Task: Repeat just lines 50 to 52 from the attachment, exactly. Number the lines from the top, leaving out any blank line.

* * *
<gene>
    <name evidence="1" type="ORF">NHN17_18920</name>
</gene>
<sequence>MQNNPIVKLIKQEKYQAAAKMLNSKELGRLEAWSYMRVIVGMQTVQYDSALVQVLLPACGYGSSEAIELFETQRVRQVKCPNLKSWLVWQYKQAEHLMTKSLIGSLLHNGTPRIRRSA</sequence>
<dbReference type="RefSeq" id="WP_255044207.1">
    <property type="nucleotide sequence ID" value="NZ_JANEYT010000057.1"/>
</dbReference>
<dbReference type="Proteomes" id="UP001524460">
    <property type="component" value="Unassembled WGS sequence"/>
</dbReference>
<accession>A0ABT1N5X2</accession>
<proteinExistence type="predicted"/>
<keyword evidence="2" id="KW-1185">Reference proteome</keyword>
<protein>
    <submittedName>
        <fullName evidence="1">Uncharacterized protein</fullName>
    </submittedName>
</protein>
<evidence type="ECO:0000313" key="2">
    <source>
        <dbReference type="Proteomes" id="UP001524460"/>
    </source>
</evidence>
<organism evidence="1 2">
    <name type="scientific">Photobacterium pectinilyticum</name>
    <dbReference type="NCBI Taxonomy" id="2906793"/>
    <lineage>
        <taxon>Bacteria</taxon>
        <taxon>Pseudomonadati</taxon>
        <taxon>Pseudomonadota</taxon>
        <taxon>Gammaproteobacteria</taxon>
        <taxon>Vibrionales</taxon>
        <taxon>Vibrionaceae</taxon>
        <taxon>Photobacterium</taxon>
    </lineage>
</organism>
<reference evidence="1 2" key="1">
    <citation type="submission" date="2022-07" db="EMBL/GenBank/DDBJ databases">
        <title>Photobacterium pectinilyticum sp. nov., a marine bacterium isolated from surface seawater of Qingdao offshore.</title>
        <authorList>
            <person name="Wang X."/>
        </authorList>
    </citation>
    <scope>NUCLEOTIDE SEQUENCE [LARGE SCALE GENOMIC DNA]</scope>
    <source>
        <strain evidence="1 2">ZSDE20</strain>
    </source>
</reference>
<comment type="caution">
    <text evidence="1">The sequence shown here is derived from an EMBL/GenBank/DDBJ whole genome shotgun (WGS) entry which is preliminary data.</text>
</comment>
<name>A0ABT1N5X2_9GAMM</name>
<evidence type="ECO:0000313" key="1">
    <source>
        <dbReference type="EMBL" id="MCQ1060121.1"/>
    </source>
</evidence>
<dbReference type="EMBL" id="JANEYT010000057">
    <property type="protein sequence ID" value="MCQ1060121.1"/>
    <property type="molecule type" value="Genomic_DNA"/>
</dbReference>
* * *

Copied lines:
    <text evidence="1">The sequence shown here is derived from an EMBL/GenBank/DDBJ whole genome shotgun (WGS) entry which is preliminary data.</text>
</comment>
<name>A0ABT1N5X2_9GAMM</name>